guides & articles

Related listings

Latest Postings

Subscribe to the hottest news, latest promotions & discounts from STClassifieds & our partners

I agree to abide by STClassifieds Terms and Conditions

Entertainment, Food & Beverage

Give a toss for luck

Know all about Yusheng this Chinese New Year
Asia One - February 12, 2013
By: Rebecca Lynne Tan
| More
Give a toss for luck

Yusheng is the one dish that never goes out of fashion during Chinese New Year.

The traditional raw fish salad, which has taken on many forms and variations over the years, is a customary dish shared at festive celebrations where diners usually stand up to "toss" the salad with chopsticks, while rattling off auspicious phrases.

In fact, the higher you toss the better, as that signifies wealth and prosperity, while spilling salad outside the dish is akin to an overflowing abundance of good fortune.

Popular idioms and proverbs that accompany the lo hei or tossing ritual include nian nian you yu, which means to have abundance and surplus year after year; tian tian mi mi, to welcome a honeyed year ahead; bu bu gao sheng, which means to progress with every step; and wan shi ru yi, for success and favourable circumstances.

There has been debate over the years as to the true origins of the dish. One camp says it originated in Singapore back in 1964, created by the Four Heavenly Kings of the nation's restaurant scene then: chefs Hooi Kok Wai, Sin Leong, the late Tham Mui Kai and the late Lau Yoke Pui. Still, others say it dates as far back as the 1920s and 1930s, and yet another camp is adamant the dish belongs to Malaysia.

Traditionally, the salad usually includes carrot, radish and pickled ginger as well as other ingredients such as pomelo, candied tangerine peel, peanuts and sesame seeds.

Thin slices of raw fish are then seasoned with condiments such as five spice powder and pepper, and freshly squeezed lime juice, before being added to the mound of colourful vegetables. Oil and plum sauce are poured over the ingredients, followed by the addition of crunchy golden crackers.

And no item is there for show - each has a significance behind it. For instance, five spice power and pepper represent good fortune, and the crackers symbolise roads paved with gold.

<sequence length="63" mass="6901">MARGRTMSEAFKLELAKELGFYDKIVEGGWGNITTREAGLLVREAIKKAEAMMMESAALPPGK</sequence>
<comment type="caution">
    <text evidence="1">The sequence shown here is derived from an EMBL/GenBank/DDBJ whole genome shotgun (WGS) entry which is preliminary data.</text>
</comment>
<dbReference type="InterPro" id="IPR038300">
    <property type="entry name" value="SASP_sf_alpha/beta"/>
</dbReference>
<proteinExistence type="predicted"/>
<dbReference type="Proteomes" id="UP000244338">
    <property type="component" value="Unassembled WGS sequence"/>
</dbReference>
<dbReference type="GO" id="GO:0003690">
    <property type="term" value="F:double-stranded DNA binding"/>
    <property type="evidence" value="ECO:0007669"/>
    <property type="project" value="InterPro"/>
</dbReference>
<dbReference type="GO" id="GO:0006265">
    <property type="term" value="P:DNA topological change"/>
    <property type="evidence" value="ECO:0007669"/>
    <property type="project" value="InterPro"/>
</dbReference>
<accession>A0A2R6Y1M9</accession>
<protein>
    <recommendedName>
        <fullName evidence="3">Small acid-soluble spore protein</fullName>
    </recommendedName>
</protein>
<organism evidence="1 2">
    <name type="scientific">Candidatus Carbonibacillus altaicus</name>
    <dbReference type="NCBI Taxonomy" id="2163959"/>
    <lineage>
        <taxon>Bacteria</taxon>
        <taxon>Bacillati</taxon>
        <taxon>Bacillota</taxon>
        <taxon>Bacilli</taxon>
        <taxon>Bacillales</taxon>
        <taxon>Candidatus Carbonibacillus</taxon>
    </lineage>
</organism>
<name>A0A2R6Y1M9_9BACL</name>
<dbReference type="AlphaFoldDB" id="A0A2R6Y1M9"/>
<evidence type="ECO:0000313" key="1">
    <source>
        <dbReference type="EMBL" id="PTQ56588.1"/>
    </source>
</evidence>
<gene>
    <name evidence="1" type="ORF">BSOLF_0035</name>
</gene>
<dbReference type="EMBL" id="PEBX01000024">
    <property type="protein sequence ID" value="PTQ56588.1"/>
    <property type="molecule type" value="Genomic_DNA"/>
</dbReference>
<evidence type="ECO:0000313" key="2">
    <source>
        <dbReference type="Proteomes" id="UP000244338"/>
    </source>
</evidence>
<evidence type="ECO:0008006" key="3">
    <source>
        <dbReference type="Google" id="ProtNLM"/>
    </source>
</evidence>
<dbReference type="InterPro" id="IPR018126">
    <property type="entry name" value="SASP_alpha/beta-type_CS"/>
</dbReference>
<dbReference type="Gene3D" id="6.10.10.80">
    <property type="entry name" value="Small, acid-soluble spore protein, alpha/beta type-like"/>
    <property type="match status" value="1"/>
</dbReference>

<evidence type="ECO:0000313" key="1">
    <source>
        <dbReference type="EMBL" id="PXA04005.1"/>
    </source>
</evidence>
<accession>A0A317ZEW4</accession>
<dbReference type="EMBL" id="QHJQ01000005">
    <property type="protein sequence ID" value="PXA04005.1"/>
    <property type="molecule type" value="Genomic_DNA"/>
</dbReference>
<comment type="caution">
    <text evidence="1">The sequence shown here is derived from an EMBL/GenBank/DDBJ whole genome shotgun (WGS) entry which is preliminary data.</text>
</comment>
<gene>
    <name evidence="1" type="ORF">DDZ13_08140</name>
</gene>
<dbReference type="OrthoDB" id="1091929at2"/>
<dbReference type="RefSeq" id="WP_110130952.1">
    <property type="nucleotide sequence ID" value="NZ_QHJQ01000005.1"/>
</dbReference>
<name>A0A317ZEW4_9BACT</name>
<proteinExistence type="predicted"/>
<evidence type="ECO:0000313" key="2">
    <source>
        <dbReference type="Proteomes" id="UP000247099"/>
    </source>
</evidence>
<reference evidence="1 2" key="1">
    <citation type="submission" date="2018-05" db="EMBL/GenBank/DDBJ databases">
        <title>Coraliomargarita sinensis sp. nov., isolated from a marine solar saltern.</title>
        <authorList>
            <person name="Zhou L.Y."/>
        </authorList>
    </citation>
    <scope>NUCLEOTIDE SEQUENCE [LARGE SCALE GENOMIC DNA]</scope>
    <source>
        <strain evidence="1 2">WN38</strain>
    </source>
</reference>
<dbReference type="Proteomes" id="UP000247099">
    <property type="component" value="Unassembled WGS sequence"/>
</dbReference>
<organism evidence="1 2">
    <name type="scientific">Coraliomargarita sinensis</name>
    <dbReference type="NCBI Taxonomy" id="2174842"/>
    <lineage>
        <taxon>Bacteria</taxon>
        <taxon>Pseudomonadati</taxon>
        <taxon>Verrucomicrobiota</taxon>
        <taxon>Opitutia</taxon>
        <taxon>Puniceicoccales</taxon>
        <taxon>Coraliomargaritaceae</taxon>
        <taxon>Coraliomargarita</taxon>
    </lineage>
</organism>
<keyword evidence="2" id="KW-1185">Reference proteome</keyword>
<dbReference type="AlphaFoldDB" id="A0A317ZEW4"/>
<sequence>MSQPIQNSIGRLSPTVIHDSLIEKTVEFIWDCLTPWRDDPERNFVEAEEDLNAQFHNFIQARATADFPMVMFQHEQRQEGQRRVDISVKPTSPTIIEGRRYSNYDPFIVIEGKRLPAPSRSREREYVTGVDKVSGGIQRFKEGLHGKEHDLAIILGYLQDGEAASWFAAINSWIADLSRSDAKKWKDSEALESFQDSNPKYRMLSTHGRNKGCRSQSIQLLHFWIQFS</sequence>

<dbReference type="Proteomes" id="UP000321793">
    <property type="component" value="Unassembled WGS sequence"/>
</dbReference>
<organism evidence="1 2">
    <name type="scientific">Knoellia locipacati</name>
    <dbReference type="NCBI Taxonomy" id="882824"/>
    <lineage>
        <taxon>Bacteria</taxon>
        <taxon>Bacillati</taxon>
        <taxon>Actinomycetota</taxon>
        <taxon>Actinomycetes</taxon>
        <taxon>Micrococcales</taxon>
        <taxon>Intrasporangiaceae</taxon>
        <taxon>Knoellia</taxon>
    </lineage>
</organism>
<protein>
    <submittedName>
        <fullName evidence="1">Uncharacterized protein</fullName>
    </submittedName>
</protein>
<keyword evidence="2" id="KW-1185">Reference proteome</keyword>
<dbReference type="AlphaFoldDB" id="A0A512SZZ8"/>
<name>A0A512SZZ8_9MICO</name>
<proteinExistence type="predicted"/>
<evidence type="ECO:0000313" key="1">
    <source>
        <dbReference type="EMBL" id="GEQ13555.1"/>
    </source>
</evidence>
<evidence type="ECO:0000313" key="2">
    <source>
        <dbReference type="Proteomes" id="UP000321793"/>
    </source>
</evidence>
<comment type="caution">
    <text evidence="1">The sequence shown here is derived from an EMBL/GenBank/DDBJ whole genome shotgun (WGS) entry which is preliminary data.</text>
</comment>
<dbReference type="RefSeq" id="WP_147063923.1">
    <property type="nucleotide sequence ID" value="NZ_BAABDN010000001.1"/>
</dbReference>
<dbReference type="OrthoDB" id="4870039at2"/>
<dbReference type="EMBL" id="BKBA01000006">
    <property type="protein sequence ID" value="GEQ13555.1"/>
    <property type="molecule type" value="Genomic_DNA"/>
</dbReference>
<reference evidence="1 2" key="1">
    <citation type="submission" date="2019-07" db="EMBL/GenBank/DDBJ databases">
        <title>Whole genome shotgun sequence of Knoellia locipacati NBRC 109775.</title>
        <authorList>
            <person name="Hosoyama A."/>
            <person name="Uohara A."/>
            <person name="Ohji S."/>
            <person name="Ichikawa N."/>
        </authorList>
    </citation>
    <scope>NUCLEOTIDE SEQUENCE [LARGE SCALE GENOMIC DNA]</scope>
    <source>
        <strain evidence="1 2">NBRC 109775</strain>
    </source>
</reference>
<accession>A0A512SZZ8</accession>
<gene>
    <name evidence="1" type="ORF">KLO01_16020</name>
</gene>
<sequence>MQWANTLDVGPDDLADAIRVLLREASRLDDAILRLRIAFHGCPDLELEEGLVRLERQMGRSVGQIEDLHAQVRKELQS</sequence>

These days, there are many types of yusheng, ranging from new-fangled variations that include dressings made with fruit juice and fruit puree, to ones topped with roast meats instead of fish. There is even an Indian variation by Punjab Grill at Marina Bay Sands that features chaat or Indian snacks, and tandoori chicken.

Most of the time, the basic elements, such as carrot, radish, nuts and spices, are part of the dish and it is the other ingredients that vary.

Japanese versions of yusheng, for example, are made with different types of seaweed, while yusheng at Western restaurants tend to include salad greens such as radicchio and mesclun. Other toppings include crispy salmon skin, deep fried whitebait, lightly battered enoki mushrooms and fried lotus root chips, instead of, or in addition to, crackers.

Yusheng has also gone more upmarket of late, with the inclusion of more expensive and luxurious seafood such as geoduck, lobster, abalone and otoro or tuna belly. To usher in the Year of the Snake this year, several restaurants, including Peach Blossoms at Marina Mandarin and Peony Jade at Keppel Club, are also including unagi or eel in their yusheng, as eel resembles a snake.

Restaurants such as Carousel at Royal Plaza On Scotts are opting for snakehead fish, as well as other auspicious "snake" ingredients (right) including snakegourd and snakeskin fruit.

With the plethora of yusheng choices out there, of which most will be available till Feb 24 (unless otherwise stated), there is certainly no shortage of options for diners.

For those who cannot remember the auspicious phrases, just holler for prosperity by shouting: "Huat ah!"

rltan@sph.com.sg

pre

PREVIOUS STORY
Chi-chi ambiance at Chopsuey Cafe

NEXT STORY
Gong xi achar

next
divider